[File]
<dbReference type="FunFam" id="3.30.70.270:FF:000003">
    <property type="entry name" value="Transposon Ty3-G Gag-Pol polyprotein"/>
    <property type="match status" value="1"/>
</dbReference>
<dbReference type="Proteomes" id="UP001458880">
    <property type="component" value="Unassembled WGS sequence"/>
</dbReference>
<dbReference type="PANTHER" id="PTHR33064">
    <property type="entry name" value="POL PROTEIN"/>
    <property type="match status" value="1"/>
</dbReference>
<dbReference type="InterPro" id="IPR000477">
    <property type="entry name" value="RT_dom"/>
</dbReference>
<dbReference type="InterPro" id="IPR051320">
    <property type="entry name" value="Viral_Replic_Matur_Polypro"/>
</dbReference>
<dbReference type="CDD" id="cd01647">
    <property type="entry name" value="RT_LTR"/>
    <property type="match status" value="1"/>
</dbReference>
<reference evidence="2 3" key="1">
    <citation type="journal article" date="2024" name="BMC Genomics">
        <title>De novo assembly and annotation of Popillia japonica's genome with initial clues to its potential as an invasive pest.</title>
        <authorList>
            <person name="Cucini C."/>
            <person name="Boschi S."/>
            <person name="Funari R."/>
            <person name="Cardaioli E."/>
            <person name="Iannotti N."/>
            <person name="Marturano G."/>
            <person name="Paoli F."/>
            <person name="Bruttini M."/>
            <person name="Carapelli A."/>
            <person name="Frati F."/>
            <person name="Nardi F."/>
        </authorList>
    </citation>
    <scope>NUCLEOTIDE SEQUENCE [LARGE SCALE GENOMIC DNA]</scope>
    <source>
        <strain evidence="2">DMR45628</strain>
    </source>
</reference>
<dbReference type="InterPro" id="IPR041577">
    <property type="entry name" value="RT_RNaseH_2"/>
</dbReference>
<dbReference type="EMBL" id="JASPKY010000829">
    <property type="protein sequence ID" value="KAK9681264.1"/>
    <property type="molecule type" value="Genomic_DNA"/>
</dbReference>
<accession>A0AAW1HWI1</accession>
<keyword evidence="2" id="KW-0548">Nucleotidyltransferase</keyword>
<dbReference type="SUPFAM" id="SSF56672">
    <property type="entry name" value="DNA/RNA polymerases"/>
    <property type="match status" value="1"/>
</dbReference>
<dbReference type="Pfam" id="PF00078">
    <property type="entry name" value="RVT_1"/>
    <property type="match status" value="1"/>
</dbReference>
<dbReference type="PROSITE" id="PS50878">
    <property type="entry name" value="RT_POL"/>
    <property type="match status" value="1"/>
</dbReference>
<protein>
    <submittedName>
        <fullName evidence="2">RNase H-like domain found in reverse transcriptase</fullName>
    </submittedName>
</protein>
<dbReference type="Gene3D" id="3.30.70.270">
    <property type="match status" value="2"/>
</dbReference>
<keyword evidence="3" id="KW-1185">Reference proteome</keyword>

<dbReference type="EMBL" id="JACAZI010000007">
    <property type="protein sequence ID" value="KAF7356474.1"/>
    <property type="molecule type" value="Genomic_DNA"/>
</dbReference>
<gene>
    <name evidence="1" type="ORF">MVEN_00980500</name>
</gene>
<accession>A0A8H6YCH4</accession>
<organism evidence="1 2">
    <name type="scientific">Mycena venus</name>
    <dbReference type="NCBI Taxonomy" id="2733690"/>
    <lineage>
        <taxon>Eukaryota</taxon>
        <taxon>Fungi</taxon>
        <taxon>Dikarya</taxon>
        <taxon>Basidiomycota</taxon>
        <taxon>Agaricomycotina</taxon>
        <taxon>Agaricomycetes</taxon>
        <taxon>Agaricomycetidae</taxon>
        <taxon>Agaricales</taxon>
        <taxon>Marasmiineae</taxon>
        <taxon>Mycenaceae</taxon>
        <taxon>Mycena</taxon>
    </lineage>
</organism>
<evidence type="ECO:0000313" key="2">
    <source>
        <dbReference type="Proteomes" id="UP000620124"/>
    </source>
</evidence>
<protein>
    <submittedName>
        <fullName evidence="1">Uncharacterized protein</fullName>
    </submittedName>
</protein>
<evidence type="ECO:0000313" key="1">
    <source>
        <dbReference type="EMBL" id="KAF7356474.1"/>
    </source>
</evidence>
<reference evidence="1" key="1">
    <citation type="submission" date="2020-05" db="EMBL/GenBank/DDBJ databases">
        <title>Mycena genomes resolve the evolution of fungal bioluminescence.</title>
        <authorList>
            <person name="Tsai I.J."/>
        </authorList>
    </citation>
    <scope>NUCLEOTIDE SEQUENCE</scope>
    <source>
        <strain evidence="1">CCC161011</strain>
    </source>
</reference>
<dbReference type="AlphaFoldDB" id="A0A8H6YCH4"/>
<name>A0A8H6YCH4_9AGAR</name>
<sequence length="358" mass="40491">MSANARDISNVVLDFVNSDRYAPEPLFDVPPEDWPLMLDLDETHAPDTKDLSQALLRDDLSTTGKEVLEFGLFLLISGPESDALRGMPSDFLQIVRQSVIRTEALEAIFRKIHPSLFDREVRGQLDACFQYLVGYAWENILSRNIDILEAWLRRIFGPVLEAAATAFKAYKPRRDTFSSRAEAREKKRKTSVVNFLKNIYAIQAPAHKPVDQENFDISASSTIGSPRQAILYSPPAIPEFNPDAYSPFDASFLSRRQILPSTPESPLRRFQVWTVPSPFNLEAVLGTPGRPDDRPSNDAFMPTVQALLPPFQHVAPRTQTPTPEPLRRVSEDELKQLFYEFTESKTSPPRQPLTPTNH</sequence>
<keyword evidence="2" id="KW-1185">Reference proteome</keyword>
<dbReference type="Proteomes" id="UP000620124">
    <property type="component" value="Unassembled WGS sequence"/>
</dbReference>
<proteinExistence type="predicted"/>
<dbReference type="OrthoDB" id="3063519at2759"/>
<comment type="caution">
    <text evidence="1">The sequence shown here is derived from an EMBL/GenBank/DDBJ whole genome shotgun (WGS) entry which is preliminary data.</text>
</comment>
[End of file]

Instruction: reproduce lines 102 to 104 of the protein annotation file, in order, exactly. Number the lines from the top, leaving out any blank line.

    </source>
</evidence>
<protein>